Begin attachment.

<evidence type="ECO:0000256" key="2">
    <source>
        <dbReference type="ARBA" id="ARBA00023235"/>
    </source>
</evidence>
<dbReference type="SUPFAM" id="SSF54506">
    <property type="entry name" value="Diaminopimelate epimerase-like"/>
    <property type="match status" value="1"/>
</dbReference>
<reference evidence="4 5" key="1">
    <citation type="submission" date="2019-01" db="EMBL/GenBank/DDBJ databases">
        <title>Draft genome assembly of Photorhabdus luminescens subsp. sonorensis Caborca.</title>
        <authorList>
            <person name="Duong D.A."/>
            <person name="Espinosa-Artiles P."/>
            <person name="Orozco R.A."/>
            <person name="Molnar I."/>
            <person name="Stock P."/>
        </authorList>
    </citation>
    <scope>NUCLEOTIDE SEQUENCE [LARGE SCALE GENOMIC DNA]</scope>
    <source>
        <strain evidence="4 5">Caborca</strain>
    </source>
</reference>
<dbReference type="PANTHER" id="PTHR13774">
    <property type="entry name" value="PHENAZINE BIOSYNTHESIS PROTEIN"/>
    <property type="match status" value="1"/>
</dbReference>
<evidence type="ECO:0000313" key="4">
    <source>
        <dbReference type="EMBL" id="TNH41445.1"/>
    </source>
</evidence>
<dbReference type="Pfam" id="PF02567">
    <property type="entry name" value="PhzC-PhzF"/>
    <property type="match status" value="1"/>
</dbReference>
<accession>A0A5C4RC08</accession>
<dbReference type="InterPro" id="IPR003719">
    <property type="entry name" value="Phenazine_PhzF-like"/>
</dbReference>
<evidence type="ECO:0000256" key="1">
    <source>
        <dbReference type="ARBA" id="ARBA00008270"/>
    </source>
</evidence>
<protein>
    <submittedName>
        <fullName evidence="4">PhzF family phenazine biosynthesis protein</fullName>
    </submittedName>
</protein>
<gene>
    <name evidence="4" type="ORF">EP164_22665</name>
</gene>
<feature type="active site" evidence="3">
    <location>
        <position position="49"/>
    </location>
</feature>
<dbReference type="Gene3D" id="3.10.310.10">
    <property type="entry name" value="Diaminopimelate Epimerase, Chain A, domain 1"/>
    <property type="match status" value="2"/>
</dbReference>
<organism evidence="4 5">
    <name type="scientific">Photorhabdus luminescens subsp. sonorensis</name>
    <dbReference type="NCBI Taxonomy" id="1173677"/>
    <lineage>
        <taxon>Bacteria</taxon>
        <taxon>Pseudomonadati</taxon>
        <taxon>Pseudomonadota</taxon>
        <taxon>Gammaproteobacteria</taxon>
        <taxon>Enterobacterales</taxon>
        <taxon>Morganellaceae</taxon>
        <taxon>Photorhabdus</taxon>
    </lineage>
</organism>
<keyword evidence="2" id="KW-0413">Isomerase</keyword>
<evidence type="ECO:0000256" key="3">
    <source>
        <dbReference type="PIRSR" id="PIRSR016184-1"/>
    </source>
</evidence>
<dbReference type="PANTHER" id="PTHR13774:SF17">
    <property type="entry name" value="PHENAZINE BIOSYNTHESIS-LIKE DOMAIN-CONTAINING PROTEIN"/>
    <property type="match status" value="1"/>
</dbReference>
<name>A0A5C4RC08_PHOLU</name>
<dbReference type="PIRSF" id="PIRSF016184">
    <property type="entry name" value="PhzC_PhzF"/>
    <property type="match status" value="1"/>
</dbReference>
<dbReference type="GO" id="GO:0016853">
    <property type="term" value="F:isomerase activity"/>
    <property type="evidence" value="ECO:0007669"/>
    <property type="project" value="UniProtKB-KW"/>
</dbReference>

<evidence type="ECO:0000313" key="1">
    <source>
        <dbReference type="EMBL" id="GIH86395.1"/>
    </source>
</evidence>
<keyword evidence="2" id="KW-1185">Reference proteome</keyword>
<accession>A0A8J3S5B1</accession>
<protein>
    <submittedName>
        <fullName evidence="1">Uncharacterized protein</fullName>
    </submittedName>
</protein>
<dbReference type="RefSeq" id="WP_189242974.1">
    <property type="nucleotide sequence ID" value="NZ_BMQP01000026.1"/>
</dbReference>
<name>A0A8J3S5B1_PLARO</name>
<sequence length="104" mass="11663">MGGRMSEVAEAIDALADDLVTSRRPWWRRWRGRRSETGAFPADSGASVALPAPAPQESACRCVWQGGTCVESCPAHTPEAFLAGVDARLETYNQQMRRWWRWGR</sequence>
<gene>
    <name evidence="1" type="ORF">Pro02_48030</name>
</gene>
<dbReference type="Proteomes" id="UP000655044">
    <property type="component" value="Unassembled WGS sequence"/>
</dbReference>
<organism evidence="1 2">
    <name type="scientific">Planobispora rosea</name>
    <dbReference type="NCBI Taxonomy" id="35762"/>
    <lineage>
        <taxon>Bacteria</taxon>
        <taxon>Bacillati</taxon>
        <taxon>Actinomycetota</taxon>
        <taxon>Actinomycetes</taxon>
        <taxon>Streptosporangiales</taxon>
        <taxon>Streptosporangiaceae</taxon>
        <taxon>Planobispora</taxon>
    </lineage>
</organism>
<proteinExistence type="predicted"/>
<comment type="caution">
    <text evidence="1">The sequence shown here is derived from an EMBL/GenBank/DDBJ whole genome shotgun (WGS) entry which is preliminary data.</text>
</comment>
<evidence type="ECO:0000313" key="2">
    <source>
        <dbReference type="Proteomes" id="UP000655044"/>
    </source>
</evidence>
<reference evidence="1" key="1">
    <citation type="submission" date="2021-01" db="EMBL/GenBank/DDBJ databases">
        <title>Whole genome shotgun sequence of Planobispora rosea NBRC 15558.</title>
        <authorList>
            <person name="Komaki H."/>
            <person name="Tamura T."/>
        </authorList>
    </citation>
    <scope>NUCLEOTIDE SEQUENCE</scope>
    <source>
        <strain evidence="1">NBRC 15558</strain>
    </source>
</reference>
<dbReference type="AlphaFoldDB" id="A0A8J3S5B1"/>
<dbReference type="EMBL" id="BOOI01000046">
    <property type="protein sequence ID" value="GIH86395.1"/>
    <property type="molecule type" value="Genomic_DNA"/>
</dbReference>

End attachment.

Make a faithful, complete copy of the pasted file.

<evidence type="ECO:0000256" key="2">
    <source>
        <dbReference type="ARBA" id="ARBA00023235"/>
    </source>
</evidence>
<dbReference type="SUPFAM" id="SSF54506">
    <property type="entry name" value="Diaminopimelate epimerase-like"/>
    <property type="match status" value="1"/>
</dbReference>
<reference evidence="4 5" key="1">
    <citation type="submission" date="2019-01" db="EMBL/GenBank/DDBJ databases">
        <title>Draft genome assembly of Photorhabdus luminescens subsp. sonorensis Caborca.</title>
        <authorList>
            <person name="Duong D.A."/>
            <person name="Espinosa-Artiles P."/>
            <person name="Orozco R.A."/>
            <person name="Molnar I."/>
            <person name="Stock P."/>
        </authorList>
    </citation>
    <scope>NUCLEOTIDE SEQUENCE [LARGE SCALE GENOMIC DNA]</scope>
    <source>
        <strain evidence="4 5">Caborca</strain>
    </source>
</reference>
<dbReference type="PANTHER" id="PTHR13774">
    <property type="entry name" value="PHENAZINE BIOSYNTHESIS PROTEIN"/>
    <property type="match status" value="1"/>
</dbReference>
<evidence type="ECO:0000313" key="4">
    <source>
        <dbReference type="EMBL" id="TNH41445.1"/>
    </source>
</evidence>
<dbReference type="Pfam" id="PF02567">
    <property type="entry name" value="PhzC-PhzF"/>
    <property type="match status" value="1"/>
</dbReference>
<accession>A0A5C4RC08</accession>
<dbReference type="InterPro" id="IPR003719">
    <property type="entry name" value="Phenazine_PhzF-like"/>
</dbReference>
<evidence type="ECO:0000256" key="1">
    <source>
        <dbReference type="ARBA" id="ARBA00008270"/>
    </source>
</evidence>
<protein>
    <submittedName>
        <fullName evidence="4">PhzF family phenazine biosynthesis protein</fullName>
    </submittedName>
</protein>
<gene>
    <name evidence="4" type="ORF">EP164_22665</name>
</gene>
<feature type="active site" evidence="3">
    <location>
        <position position="49"/>
    </location>
</feature>
<dbReference type="Gene3D" id="3.10.310.10">
    <property type="entry name" value="Diaminopimelate Epimerase, Chain A, domain 1"/>
    <property type="match status" value="2"/>
</dbReference>
<organism evidence="4 5">
    <name type="scientific">Photorhabdus luminescens subsp. sonorensis</name>
    <dbReference type="NCBI Taxonomy" id="1173677"/>
    <lineage>
        <taxon>Bacteria</taxon>
        <taxon>Pseudomonadati</taxon>
        <taxon>Pseudomonadota</taxon>
        <taxon>Gammaproteobacteria</taxon>
        <taxon>Enterobacterales</taxon>
        <taxon>Morganellaceae</taxon>
        <taxon>Photorhabdus</taxon>
    </lineage>
</organism>
<keyword evidence="2" id="KW-0413">Isomerase</keyword>
<evidence type="ECO:0000256" key="3">
    <source>
        <dbReference type="PIRSR" id="PIRSR016184-1"/>
    </source>
</evidence>
<dbReference type="PANTHER" id="PTHR13774:SF17">
    <property type="entry name" value="PHENAZINE BIOSYNTHESIS-LIKE DOMAIN-CONTAINING PROTEIN"/>
    <property type="match status" value="1"/>
</dbReference>
<name>A0A5C4RC08_PHOLU</name>
<dbReference type="PIRSF" id="PIRSF016184">
    <property type="entry name" value="PhzC_PhzF"/>
    <property type="match status" value="1"/>
</dbReference>
<dbReference type="GO" id="GO:0016853">
    <property type="term" value="F:isomerase activity"/>
    <property type="evidence" value="ECO:0007669"/>
    <property type="project" value="UniProtKB-KW"/>
</dbReference>

<evidence type="ECO:0000313" key="1">
    <source>
        <dbReference type="EMBL" id="GIH86395.1"/>
    </source>
</evidence>
<keyword evidence="2" id="KW-1185">Reference proteome</keyword>
<accession>A0A8J3S5B1</accession>
<protein>
    <submittedName>
        <fullName evidence="1">Uncharacterized protein</fullName>
    </submittedName>
</protein>
<dbReference type="RefSeq" id="WP_189242974.1">
    <property type="nucleotide sequence ID" value="NZ_BMQP01000026.1"/>
</dbReference>
<name>A0A8J3S5B1_PLARO</name>
<sequence length="104" mass="11663">MGGRMSEVAEAIDALADDLVTSRRPWWRRWRGRRSETGAFPADSGASVALPAPAPQESACRCVWQGGTCVESCPAHTPEAFLAGVDARLETYNQQMRRWWRWGR</sequence>
<gene>
    <name evidence="1" type="ORF">Pro02_48030</name>
</gene>
<dbReference type="Proteomes" id="UP000655044">
    <property type="component" value="Unassembled WGS sequence"/>
</dbReference>
<organism evidence="1 2">
    <name type="scientific">Planobispora rosea</name>
    <dbReference type="NCBI Taxonomy" id="35762"/>
    <lineage>
        <taxon>Bacteria</taxon>
        <taxon>Bacillati</taxon>
        <taxon>Actinomycetota</taxon>
        <taxon>Actinomycetes</taxon>
        <taxon>Streptosporangiales</taxon>
        <taxon>Streptosporangiaceae</taxon>
        <taxon>Planobispora</taxon>
    </lineage>
</organism>
<proteinExistence type="predicted"/>
<comment type="caution">
    <text evidence="1">The sequence shown here is derived from an EMBL/GenBank/DDBJ whole genome shotgun (WGS) entry which is preliminary data.</text>
</comment>
<evidence type="ECO:0000313" key="2">
    <source>
        <dbReference type="Proteomes" id="UP000655044"/>
    </source>
</evidence>
<reference evidence="1" key="1">
    <citation type="submission" date="2021-01" db="EMBL/GenBank/DDBJ databases">
        <title>Whole genome shotgun sequence of Planobispora rosea NBRC 15558.</title>
        <authorList>
            <person name="Komaki H."/>
            <person name="Tamura T."/>
        </authorList>
    </citation>
    <scope>NUCLEOTIDE SEQUENCE</scope>
    <source>
        <strain evidence="1">NBRC 15558</strain>
    </source>
</reference>
<dbReference type="AlphaFoldDB" id="A0A8J3S5B1"/>
<dbReference type="EMBL" id="BOOI01000046">
    <property type="protein sequence ID" value="GIH86395.1"/>
    <property type="molecule type" value="Genomic_DNA"/>
</dbReference>